Earlier this month, the federal government launched its National Science and Innovation Agenda. Prime Minister Malcolm Turnbull stated it was designed to usher Australians into the "ideas boom." Overall, the package had 24 measures aimed at facilitating innovation.
One of these measures is a $250 million biomedical translation fund. Similar to the funding awarded to research organisation CSIRO discussed in a previous article, it is aimed at fostering commercial results from research.
What is the purpose behind the fund?
According to the federal government, the fund was born out of a recommendation from the McKeon Review, Strategic Review of Health and Medical Research: Better Health through Research.
The funding is aimed at investing in biomedical scientific discoveries and providing the right amount of aid to ensure it translates into commercial results. Previously, the federal government conceded that many research-based discoveries are unable to cross into practical use in the medical field.
This is often referred to as the 'valley of death' – an inability for research to be translated into products ready for use. Increasing the likelihood of projects crossing this bridge has both economic and intrinsic value to the country.
This is because commercial viability of medical research not only boosts the economy but also can have significant impacts for the health, within Australia and around the globe.
Benefits of funding Australian research
"This fund will remove the bottleneck between getting research out of the laboratory and into the marketplace."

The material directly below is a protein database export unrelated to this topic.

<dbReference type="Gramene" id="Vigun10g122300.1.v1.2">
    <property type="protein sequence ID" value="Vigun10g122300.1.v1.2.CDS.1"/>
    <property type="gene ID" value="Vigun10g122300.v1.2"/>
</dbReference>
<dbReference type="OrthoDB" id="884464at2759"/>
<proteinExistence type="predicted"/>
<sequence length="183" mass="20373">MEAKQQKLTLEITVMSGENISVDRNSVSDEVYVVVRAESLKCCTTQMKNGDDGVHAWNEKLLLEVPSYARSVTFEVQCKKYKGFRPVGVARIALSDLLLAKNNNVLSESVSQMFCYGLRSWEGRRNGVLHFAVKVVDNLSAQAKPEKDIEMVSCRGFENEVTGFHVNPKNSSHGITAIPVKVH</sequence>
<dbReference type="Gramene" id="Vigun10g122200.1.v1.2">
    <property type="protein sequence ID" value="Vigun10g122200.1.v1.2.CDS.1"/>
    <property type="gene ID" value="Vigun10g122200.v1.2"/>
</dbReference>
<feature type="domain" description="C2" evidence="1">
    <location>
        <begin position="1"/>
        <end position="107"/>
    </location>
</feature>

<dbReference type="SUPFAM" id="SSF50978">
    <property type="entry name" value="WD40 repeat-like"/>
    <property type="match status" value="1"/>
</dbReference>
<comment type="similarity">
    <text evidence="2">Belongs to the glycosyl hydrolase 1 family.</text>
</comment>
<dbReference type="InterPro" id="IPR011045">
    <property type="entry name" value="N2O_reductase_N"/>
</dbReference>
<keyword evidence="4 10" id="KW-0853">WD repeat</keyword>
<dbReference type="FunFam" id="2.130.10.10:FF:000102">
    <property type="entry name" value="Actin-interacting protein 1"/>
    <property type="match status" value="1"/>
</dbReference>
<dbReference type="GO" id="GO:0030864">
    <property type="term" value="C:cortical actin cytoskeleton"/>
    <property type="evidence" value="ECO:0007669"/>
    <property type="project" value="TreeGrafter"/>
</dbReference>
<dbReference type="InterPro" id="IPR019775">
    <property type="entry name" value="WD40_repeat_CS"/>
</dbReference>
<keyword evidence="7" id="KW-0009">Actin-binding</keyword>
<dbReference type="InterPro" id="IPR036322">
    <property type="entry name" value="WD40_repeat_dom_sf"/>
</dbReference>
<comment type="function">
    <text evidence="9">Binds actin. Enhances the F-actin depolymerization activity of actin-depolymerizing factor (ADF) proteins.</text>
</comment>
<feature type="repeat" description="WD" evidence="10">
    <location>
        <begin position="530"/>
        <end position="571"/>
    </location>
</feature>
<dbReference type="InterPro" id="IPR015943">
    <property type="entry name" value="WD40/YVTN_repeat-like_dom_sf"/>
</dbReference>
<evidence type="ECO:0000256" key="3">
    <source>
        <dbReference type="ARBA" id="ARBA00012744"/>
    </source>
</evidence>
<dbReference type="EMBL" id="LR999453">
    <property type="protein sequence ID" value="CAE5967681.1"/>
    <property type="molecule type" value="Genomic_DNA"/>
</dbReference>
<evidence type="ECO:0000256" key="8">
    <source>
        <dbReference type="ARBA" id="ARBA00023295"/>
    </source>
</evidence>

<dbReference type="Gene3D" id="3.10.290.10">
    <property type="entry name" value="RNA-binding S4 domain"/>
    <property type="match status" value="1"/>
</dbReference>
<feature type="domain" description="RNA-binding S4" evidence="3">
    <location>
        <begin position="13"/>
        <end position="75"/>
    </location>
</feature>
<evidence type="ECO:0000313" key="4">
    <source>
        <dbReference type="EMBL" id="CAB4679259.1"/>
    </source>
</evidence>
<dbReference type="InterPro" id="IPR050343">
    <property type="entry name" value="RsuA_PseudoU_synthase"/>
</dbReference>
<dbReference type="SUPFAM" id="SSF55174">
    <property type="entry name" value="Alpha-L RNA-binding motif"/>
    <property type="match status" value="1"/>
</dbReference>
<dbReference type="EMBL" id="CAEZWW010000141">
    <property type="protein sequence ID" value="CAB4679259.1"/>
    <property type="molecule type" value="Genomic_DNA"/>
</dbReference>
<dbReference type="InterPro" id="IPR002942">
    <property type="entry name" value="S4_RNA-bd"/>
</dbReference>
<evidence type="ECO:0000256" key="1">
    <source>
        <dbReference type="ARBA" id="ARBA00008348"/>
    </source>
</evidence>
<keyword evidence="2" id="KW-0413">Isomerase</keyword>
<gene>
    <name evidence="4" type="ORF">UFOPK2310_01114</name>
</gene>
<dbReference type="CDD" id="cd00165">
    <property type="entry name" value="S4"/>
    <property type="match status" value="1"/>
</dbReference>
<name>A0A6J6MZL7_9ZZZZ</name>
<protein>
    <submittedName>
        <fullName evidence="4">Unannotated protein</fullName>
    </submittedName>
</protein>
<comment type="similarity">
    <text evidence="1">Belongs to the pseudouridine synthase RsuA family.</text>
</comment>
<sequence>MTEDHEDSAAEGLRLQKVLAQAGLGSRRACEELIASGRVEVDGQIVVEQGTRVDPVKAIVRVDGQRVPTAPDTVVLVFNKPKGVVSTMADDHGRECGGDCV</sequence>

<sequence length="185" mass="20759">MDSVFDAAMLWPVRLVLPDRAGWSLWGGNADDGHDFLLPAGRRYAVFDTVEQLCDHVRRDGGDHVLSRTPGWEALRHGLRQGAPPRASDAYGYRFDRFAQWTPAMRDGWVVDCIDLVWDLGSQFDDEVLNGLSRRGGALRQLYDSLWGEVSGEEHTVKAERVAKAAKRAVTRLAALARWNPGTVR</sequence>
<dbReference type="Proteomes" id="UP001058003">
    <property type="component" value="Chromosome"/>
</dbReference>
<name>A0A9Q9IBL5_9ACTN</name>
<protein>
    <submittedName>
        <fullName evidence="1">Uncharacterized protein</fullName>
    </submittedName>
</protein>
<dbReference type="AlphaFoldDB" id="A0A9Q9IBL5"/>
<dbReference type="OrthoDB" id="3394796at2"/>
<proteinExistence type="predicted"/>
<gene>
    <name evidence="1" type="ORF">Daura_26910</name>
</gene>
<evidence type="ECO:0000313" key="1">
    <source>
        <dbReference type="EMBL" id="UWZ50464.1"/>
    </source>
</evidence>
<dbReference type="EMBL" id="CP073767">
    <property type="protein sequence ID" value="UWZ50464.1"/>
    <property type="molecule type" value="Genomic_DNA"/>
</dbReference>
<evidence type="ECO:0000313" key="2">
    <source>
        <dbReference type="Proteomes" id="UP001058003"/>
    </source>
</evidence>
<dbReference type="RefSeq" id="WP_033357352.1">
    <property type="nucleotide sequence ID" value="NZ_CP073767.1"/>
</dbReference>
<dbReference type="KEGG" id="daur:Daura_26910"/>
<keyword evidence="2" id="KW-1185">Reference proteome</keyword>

Minister for Industry, Innovation and Science Christopher Pyne believes this fund will help alleviate the complexities of the early stages of commercialisation. This may involve an innovation patent application to help protect a design and reinforce intellectual property.
"This fund will provide a huge impetus to ensure that the creative and excellent research work by Australia's biomedical sector is retained in Australia to benefit Australians and our economy," Mr Pyne said.
"Too often researchers find raising funds for the early stages of commercialisation too hard and take their innovations overseas. This fund will remove the bottleneck between getting research out of the laboratory and into the marketplace."
The funding highlights a common issue of many Australians lacking an understanding of intellectual measures. For example, the difference between a registered and unregistered trademark, and the benefits and drawbacks of each.
Navigating the nuances of the law to register a patent in Australia is not always easy, but contacting the right experts can help manage the process. The lawyers at Alder IP are happy to help with any questions, from trademarks to a provisional patent application.